iPhone temperature warning Sometimes you will see a temperature warning on an iPhone. The screen will turn black and a yellow warning triangle will appear. Alongside the warning is a message: ‘iPhone needs to cool down before you can use it’. Leave your iPhone alone in a cool place until the temperature sensor

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decides that the iPhone is safe to work again. The iPhone will start of its own accord.

The iPhone cannot be updated. An unknown error occurred This appears when the iPhone is struggling with its firmware. Before going any further try to connect the iPhone to a Mac using a different USB port, it could be the USB port causing an issue. If that doesn’t work try to Restart or Reset your iPhone.

Unknown error containing ‘0xE’ when connecting to a Windows PC When you attach an iPhone to a Windows PC, you might seen a long error message including ‘0xE’. Such as: ‘iTunes could not connect to this device because an unknown error occurred (0xE8000001)’. Apple has support documents for this: Fixing 0xE errors on a Mac (tinyurl.com/mdjbgjo) and Fixing 0xE errors on a Windows PC (tinyurl.com/l2orxd5).

Stuck in Recovery mode If your iPhone appears in Recovery Mode you will simply see blank screen with a connect to iTunes graphic. When this happens you need to use iTunes on a Mac to restore the phone. This Apple support document shows you how to use iTunes to restore a device in Recovery Mode – tinyurl.com/455fyqy.

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Apple iAnywhere Is this Apple patent going to turn the iPad into an iMac?

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hat is Apple iAnywhere? Apple’s new operating system and dock device for the iPhone and iPad could see iOS devices functioning as full-blown computers. The breakthrough iAnywhere device is rumoured to be a converged iOS and computing platform. iAnywhere would enable iOS Devices like the iPhone and iPad to dock into a full-screen display. Apple iAnywhere is an interesting idea based on a range of Apple patents and the direction taking place in the tech industry. Analyst Mark Moskowitz from JP Morgan said, “While not a new idea, our global tech research team believes Apple could be on the cusp of introducing a new category with

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iAnywhere a converged Mac OS X-iOS operating system that allows an iPhone or iPad to dock into a specially configured display to run as a computer”.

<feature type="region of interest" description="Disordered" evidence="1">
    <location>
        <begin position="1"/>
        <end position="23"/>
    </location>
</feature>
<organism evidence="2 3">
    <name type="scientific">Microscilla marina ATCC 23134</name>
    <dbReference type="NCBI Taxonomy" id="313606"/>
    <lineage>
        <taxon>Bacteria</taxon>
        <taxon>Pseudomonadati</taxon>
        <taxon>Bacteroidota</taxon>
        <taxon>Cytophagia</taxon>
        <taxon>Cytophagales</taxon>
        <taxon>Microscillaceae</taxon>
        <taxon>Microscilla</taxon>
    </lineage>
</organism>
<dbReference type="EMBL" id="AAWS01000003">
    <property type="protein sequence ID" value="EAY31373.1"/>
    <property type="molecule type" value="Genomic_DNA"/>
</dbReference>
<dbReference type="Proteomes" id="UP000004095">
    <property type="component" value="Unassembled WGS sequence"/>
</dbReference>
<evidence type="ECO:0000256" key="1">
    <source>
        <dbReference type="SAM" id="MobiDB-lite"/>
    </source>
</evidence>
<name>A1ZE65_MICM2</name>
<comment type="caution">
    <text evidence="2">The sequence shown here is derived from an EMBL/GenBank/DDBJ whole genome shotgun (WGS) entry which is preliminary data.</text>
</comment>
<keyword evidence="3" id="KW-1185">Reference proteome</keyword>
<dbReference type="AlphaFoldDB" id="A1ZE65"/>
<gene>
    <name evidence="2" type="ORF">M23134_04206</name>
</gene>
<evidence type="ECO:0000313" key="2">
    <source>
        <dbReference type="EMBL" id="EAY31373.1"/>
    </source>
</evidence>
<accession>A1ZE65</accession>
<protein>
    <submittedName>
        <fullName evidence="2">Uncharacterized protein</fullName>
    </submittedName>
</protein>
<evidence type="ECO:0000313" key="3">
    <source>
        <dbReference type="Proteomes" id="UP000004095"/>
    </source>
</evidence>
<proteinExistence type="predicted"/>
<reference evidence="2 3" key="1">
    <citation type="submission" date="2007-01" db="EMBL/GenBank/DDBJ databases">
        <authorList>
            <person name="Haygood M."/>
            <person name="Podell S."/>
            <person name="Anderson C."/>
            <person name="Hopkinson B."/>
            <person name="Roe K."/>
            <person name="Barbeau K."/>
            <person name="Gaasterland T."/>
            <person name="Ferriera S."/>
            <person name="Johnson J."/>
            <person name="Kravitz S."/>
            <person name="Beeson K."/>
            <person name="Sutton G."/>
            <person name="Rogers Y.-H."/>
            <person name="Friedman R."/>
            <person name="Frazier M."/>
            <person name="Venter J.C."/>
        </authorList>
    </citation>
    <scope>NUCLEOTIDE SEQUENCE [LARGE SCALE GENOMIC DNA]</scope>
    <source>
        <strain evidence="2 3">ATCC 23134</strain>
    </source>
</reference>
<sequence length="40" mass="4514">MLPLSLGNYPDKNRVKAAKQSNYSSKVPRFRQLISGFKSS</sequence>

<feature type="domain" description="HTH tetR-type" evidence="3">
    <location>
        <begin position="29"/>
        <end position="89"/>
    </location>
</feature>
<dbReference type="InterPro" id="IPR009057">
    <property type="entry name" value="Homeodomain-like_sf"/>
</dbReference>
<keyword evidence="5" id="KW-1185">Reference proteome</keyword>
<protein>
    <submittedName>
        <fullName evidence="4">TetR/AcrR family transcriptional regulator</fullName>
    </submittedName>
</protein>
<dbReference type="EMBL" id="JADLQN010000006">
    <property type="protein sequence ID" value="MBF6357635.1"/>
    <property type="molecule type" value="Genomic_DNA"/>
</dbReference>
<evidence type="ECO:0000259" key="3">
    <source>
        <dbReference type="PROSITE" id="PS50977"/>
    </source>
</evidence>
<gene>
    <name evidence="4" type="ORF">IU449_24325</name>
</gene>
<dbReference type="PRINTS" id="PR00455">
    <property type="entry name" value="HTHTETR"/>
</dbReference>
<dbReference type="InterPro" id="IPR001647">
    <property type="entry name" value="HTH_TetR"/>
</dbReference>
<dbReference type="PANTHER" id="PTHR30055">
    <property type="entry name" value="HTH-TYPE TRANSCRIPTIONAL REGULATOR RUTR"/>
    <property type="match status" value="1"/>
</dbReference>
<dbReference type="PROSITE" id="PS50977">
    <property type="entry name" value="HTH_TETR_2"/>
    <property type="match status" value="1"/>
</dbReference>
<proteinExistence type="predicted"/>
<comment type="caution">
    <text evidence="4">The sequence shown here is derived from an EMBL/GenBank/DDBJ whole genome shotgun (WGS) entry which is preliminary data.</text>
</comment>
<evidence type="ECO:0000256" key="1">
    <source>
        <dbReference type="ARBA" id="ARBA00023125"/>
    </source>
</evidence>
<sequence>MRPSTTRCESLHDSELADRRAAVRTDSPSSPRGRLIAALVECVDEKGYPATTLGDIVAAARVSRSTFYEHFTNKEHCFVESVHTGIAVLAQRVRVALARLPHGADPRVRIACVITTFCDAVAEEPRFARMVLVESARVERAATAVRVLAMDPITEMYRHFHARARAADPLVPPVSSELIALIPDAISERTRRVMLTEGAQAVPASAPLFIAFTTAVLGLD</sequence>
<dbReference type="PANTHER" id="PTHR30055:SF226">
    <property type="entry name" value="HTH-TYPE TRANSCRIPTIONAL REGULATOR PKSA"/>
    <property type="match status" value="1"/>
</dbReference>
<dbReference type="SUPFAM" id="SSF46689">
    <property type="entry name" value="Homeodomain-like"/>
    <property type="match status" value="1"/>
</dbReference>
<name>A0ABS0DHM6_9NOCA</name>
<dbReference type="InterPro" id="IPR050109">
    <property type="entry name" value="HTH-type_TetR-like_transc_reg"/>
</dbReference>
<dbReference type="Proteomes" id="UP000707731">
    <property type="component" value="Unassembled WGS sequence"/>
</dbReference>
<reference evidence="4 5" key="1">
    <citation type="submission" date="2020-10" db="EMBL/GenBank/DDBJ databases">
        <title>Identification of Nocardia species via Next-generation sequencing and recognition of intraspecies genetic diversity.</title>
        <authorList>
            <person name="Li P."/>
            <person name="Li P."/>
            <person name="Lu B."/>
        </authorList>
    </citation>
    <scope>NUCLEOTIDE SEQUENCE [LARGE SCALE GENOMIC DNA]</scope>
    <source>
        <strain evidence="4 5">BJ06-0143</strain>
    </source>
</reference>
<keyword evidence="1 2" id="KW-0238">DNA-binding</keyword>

Will Apple iAnywhere converge iOS and Mac OS X? The idea has many keen Apple observers raising eyebrows. Apple has repeatedly stated it has no intention to converge the iOS and Mac OS X operating system. In April 2012 Apple CEO Tim Cook dismissed Microsoft’s attempt at converging Windows across mobile and desktop. “You can converge a toaster and a refrigerator,” he said, “but those things aren’t going to be pleasing to the user.” Apple may play down the idea of converging Mac OS X and iOS. That doesn’t mean that it can’t make a device that enables iOS devices to work harder. Apple’s Documents In The Cloud has made iOS and Mac OS X work together. Apple’s iWork suite is as much at home on the iOS platform as it is on the Mac OS X platform.

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Apple iAnywhere and Patent 7,684,185 JP Morgan believes that Apple iAnywhere could be Apple’s next push forward into the Post PC world. Apple has had a patent on an iMac-like device that acts as a dock for an iPad since 2008 and patent 7,684,185 was awarded in 2010. Patent 7,684,185 originally started out as an extension to the MacBook. It seems to have transformed into a potential extension to the iPad or iPhone. iAnywhere is a dock that transforms the iOS device into large screen working computer. How people would interact with the speculated iAnywhere device is up for grabs. Most people assume that the iAnywhere display would be touchscreen. Apple has several patents that hint towards the iMac with touchscreen. There is also continued rumours of a larger iPad Pro, or some Apple iPad device with a work-oriented slant. It could be that Apple iAnywhere brings these rumoured devices together. The analysts at JP Morgan claim that the new Apple iAnywhere device would not act as a